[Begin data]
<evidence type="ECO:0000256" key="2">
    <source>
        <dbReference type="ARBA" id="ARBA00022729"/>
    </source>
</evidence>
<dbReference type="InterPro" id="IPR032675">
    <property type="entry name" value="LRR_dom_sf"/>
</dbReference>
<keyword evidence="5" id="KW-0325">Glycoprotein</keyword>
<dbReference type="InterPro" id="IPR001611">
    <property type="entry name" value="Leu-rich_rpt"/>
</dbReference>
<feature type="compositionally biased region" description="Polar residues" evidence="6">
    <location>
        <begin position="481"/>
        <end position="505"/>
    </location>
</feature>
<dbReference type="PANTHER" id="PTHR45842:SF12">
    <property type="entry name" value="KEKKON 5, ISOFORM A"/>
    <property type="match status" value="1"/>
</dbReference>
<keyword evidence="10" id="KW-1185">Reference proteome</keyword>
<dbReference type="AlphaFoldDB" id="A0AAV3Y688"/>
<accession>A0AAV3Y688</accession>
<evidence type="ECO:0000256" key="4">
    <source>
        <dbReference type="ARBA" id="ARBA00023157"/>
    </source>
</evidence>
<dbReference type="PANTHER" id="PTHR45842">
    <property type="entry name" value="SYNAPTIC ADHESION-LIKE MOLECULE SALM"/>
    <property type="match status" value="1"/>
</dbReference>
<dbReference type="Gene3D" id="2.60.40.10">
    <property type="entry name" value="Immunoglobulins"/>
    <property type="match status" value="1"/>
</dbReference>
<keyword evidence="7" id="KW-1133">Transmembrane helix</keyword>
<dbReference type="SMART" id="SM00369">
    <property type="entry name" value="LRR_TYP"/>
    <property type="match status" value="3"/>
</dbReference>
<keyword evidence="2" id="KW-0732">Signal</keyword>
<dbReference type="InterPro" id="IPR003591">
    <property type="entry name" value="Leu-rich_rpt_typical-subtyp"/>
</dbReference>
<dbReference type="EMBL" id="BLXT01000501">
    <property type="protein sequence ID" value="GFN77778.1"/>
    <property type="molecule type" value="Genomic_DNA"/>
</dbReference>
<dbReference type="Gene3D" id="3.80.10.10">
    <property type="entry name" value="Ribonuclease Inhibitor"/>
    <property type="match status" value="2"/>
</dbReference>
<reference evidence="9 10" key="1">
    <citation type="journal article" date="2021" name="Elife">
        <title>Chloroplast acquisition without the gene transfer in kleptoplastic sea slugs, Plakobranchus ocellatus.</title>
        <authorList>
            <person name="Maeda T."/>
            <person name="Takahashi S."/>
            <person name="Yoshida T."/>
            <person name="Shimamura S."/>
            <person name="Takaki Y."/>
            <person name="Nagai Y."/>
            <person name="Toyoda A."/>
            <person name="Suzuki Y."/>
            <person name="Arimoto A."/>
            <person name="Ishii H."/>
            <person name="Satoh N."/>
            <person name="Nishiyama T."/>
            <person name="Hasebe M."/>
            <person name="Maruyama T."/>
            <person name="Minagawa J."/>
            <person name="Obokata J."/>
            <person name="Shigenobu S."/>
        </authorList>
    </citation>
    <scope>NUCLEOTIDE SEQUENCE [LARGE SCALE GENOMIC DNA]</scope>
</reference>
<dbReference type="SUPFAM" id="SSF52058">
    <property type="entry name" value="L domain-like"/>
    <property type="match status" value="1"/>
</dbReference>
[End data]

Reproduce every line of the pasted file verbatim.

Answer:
<evidence type="ECO:0000256" key="2">
    <source>
        <dbReference type="ARBA" id="ARBA00022729"/>
    </source>
</evidence>
<dbReference type="InterPro" id="IPR032675">
    <property type="entry name" value="LRR_dom_sf"/>
</dbReference>
<keyword evidence="5" id="KW-0325">Glycoprotein</keyword>
<dbReference type="InterPro" id="IPR001611">
    <property type="entry name" value="Leu-rich_rpt"/>
</dbReference>
<feature type="compositionally biased region" description="Polar residues" evidence="6">
    <location>
        <begin position="481"/>
        <end position="505"/>
    </location>
</feature>
<dbReference type="PANTHER" id="PTHR45842:SF12">
    <property type="entry name" value="KEKKON 5, ISOFORM A"/>
    <property type="match status" value="1"/>
</dbReference>
<keyword evidence="10" id="KW-1185">Reference proteome</keyword>
<dbReference type="AlphaFoldDB" id="A0AAV3Y688"/>
<accession>A0AAV3Y688</accession>
<evidence type="ECO:0000256" key="4">
    <source>
        <dbReference type="ARBA" id="ARBA00023157"/>
    </source>
</evidence>
<dbReference type="PANTHER" id="PTHR45842">
    <property type="entry name" value="SYNAPTIC ADHESION-LIKE MOLECULE SALM"/>
    <property type="match status" value="1"/>
</dbReference>
<dbReference type="Gene3D" id="2.60.40.10">
    <property type="entry name" value="Immunoglobulins"/>
    <property type="match status" value="1"/>
</dbReference>
<keyword evidence="7" id="KW-1133">Transmembrane helix</keyword>
<dbReference type="SMART" id="SM00369">
    <property type="entry name" value="LRR_TYP"/>
    <property type="match status" value="3"/>
</dbReference>
<keyword evidence="2" id="KW-0732">Signal</keyword>
<dbReference type="InterPro" id="IPR003591">
    <property type="entry name" value="Leu-rich_rpt_typical-subtyp"/>
</dbReference>
<dbReference type="EMBL" id="BLXT01000501">
    <property type="protein sequence ID" value="GFN77778.1"/>
    <property type="molecule type" value="Genomic_DNA"/>
</dbReference>
<dbReference type="Gene3D" id="3.80.10.10">
    <property type="entry name" value="Ribonuclease Inhibitor"/>
    <property type="match status" value="2"/>
</dbReference>
<reference evidence="9 10" key="1">
    <citation type="journal article" date="2021" name="Elife">
        <title>Chloroplast acquisition without the gene transfer in kleptoplastic sea slugs, Plakobranchus ocellatus.</title>
        <authorList>
            <person name="Maeda T."/>
            <person name="Takahashi S."/>
            <person name="Yoshida T."/>
            <person name="Shimamura S."/>
            <person name="Takaki Y."/>
            <person name="Nagai Y."/>
            <person name="Toyoda A."/>
            <person name="Suzuki Y."/>
            <person name="Arimoto A."/>
            <person name="Ishii H."/>
            <person name="Satoh N."/>
            <person name="Nishiyama T."/>
            <person name="Hasebe M."/>
            <person name="Maruyama T."/>
            <person name="Minagawa J."/>
            <person name="Obokata J."/>
            <person name="Shigenobu S."/>
        </authorList>
    </citation>
    <scope>NUCLEOTIDE SEQUENCE [LARGE SCALE GENOMIC DNA]</scope>
</reference>
<dbReference type="SUPFAM" id="SSF52058">
    <property type="entry name" value="L domain-like"/>
    <property type="match status" value="1"/>
</dbReference>